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Would President Biden Raise Taxes on Amazon.com?

By Rich Smith – May 22, 2020 at 1:45PM

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Joe Biden says it's time for Amazon to "start paying their taxes."

In the midst of a global pandemic, online retail giant Amazon.com (AMZN -2.72%) has been deemed an essential service, providing medical gear, cleaning supplies, and shelf-stable food to a country under quarantine. This has been good for Amazon's business, but now presidential candidate and presumptive Democratic nominee Joe Biden wants to make sure Amazon is paying all the taxes it owes on all the new business it is getting.

Biden tore into Amazon in an interview on CNBC this morning, saying: "I don't think any company, I don't give a damn how big they are, the Lord almighty, should absolutely be in a position where they pay no tax and make billions and billions and billions of dollars." It's time, says the former vice president, for Amazon.com to "start paying their taxes."  

Former Vice President Joe Biden listens to Former President Barack Obama.

Former Vice President Joe Biden listens to Former President Barack Obama during a meeting. Image source: Official White House Photo by Pete Souza.

Of course, Amazon says it is in fact paying its taxes -- "every penny we owe," says the company. And to prove that, an Amazon spokesperson points to its January blog post, in which the company explained that it paid:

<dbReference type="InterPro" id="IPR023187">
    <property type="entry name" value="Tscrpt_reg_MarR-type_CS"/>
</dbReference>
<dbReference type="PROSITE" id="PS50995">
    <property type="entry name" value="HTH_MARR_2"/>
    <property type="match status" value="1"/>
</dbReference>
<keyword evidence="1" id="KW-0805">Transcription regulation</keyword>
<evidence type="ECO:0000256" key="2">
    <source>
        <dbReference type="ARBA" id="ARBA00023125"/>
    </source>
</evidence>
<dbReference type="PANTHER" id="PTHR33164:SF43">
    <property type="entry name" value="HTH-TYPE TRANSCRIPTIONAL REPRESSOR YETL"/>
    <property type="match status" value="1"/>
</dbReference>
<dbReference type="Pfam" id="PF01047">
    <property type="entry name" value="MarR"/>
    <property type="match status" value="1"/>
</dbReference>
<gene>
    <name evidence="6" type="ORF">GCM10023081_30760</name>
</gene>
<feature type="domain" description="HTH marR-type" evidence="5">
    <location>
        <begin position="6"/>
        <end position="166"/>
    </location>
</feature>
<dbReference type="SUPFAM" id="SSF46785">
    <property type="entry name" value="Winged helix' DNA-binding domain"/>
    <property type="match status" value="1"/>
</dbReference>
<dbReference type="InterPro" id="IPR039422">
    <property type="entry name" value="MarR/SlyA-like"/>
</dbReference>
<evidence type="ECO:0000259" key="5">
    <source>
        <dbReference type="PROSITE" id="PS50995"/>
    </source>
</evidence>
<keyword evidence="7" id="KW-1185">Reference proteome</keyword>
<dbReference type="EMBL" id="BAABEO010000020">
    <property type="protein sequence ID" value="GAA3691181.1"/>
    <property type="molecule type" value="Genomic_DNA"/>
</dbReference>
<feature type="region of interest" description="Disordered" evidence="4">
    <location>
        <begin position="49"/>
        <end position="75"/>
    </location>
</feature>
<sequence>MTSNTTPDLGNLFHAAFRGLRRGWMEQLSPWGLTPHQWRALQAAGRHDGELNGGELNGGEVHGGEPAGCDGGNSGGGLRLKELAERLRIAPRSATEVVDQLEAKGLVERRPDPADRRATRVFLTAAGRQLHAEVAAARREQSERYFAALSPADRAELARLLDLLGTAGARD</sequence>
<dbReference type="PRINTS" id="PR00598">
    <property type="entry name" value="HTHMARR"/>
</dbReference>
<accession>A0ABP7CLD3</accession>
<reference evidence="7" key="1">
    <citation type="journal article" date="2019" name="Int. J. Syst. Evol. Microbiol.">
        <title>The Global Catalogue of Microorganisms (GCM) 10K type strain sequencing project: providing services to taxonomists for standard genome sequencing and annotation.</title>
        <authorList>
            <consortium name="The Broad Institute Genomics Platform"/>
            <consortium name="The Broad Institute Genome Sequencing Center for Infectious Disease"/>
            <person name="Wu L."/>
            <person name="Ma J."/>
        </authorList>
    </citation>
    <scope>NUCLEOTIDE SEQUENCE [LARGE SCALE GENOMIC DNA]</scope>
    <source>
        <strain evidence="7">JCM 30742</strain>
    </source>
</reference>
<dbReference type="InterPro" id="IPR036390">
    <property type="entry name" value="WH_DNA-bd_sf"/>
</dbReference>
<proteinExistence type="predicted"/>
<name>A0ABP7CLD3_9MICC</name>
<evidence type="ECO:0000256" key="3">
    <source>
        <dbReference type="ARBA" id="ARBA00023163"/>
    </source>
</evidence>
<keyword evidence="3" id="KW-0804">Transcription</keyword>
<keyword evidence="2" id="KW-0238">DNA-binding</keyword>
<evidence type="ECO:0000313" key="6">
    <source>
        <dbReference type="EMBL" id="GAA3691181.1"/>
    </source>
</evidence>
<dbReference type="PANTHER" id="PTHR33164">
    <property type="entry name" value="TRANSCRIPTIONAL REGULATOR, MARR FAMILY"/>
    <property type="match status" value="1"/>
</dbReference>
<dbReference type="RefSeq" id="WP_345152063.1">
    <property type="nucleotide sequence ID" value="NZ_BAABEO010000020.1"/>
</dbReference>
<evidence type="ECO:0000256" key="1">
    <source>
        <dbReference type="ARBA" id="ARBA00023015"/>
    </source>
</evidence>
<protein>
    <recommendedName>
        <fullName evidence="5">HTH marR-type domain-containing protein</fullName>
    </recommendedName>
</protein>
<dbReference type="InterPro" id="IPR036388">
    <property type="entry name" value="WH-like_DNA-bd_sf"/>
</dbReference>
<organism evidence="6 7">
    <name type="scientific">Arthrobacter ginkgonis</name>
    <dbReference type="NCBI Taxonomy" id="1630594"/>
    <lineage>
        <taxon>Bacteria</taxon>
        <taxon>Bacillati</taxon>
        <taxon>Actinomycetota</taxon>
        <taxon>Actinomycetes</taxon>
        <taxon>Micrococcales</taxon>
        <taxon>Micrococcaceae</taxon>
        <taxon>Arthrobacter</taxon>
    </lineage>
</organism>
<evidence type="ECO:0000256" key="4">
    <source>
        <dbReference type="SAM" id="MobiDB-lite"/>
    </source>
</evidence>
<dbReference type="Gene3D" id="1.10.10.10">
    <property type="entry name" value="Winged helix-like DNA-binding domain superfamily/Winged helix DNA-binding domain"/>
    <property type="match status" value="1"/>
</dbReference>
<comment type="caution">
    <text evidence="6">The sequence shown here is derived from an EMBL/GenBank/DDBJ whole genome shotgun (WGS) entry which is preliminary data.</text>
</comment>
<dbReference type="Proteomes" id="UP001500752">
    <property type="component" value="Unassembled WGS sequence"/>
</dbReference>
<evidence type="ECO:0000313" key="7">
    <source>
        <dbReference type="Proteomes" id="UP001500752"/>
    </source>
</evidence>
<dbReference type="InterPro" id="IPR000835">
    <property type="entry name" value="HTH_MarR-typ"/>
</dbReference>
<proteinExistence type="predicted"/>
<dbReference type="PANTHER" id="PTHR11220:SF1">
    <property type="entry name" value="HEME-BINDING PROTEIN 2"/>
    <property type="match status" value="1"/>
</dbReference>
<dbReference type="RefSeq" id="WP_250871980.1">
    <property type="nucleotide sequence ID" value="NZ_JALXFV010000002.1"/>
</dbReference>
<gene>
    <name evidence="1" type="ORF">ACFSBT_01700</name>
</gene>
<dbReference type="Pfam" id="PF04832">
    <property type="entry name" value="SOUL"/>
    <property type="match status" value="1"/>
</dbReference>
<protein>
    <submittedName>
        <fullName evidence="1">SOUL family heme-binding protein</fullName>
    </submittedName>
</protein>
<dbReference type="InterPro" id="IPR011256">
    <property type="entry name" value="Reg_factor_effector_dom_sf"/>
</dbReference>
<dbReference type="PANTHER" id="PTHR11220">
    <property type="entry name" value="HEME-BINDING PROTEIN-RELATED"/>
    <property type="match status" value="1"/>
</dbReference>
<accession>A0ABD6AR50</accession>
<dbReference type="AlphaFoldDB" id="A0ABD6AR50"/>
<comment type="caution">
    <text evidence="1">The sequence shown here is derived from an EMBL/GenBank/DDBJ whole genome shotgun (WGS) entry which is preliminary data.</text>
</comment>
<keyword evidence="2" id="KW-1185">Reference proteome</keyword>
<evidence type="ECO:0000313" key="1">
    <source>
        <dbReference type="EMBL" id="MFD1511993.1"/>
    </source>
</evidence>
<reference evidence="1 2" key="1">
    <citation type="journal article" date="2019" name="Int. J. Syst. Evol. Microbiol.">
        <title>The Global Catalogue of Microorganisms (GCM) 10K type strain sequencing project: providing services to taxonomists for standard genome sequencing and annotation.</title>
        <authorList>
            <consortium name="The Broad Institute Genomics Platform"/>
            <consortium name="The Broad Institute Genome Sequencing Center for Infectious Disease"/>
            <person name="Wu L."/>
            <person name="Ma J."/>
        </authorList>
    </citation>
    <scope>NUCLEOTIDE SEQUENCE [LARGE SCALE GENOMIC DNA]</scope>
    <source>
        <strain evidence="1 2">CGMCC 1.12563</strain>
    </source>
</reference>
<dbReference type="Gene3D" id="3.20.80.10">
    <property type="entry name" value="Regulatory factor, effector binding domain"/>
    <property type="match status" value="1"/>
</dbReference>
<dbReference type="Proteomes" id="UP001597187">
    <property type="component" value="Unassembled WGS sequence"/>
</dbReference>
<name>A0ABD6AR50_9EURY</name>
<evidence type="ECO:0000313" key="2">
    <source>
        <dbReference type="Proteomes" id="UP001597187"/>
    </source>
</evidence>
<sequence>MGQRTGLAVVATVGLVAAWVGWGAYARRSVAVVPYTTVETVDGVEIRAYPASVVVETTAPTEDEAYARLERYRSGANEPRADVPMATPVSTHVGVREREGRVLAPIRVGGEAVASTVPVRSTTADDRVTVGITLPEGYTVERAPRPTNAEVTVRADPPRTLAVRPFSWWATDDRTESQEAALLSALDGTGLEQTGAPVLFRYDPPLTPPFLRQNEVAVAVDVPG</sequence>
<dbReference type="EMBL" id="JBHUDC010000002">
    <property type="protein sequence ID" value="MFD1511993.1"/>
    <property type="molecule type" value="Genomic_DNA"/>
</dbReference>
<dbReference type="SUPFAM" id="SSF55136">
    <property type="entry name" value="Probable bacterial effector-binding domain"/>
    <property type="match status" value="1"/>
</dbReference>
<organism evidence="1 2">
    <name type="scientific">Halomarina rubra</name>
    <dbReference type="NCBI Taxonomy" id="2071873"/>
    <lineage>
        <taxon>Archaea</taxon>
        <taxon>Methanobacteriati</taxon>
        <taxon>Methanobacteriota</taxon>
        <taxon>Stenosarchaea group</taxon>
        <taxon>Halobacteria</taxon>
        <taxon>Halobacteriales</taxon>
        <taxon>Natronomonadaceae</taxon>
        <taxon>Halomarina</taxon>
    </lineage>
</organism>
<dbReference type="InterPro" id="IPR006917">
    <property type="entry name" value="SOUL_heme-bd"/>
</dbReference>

• Over $1 billion in federal income tax expense
  • More than $2.4 billion in other federal taxes, including payroll taxes and customs duties
  • And more than $1.6 billion in state and local taxes, including payroll taxes, property taxes, state income taxes, and gross receipts taxes

In fact, says Amazon, last year alone, the company "collected and remitted nearly $9 billion in sales and use taxes to states and localities throughout the U.S." 

According to data from S&P Global Market Intelligence, Amazon's reported income tax expense for 2019 was only a little under $2.4 billion (on $14.5 billion in pre-tax earnings) -- but even that's a whole lot more than no tax at all.

John Mackey, CEO of Whole Foods Market, an Amazon subsidiary, is a member of The Motley Fool's board of directors. Rich Smith has no position in any of the stocks mentioned. The Motley Fool owns shares of and recommends Amazon and recommends the following options: short January 2022 $1940 calls on Amazon and long January 2022 $1920 calls on Amazon. The Motley Fool has a disclosure policy.

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